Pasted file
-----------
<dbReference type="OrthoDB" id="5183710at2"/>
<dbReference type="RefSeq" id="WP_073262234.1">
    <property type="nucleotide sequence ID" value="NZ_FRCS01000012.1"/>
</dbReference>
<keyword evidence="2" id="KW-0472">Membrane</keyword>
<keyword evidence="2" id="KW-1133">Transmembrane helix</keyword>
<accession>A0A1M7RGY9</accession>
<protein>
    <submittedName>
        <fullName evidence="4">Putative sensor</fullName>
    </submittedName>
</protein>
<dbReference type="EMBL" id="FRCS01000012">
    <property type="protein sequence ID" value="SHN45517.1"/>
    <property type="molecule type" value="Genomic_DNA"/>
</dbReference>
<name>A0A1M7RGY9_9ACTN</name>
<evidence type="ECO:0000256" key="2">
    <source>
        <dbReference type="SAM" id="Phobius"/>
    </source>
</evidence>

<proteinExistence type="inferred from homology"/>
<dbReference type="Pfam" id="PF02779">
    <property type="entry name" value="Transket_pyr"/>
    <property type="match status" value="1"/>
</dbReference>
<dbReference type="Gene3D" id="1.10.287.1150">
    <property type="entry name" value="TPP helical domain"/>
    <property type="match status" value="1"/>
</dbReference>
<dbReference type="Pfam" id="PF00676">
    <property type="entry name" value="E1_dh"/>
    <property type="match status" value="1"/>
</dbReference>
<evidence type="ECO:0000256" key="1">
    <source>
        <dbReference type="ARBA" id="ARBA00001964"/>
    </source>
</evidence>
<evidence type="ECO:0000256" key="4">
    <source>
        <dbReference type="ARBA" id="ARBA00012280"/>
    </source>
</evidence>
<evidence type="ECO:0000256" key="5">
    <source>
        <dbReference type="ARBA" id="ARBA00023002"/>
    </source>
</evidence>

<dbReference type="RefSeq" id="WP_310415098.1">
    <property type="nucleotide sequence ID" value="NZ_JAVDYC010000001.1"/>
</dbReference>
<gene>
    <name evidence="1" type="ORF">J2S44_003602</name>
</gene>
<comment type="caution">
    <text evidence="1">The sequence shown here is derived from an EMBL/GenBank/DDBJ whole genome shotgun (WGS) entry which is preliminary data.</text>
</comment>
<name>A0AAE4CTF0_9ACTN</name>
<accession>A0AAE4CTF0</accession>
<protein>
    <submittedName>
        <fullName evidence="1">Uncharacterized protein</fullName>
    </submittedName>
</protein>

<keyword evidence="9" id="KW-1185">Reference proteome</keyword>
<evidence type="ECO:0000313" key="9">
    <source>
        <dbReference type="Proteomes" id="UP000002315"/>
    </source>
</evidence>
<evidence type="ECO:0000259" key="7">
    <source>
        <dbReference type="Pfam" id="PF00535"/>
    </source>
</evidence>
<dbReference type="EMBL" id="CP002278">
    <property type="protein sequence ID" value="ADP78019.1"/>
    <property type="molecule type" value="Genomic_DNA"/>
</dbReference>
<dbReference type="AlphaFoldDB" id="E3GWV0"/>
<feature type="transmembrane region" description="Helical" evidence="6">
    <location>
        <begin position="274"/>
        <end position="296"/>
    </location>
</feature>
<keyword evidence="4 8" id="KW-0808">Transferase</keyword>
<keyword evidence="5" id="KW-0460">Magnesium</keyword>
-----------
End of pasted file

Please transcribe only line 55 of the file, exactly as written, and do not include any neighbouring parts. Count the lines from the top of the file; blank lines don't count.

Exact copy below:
    <name evidence="1" type="ORF">J2S44_003602</name>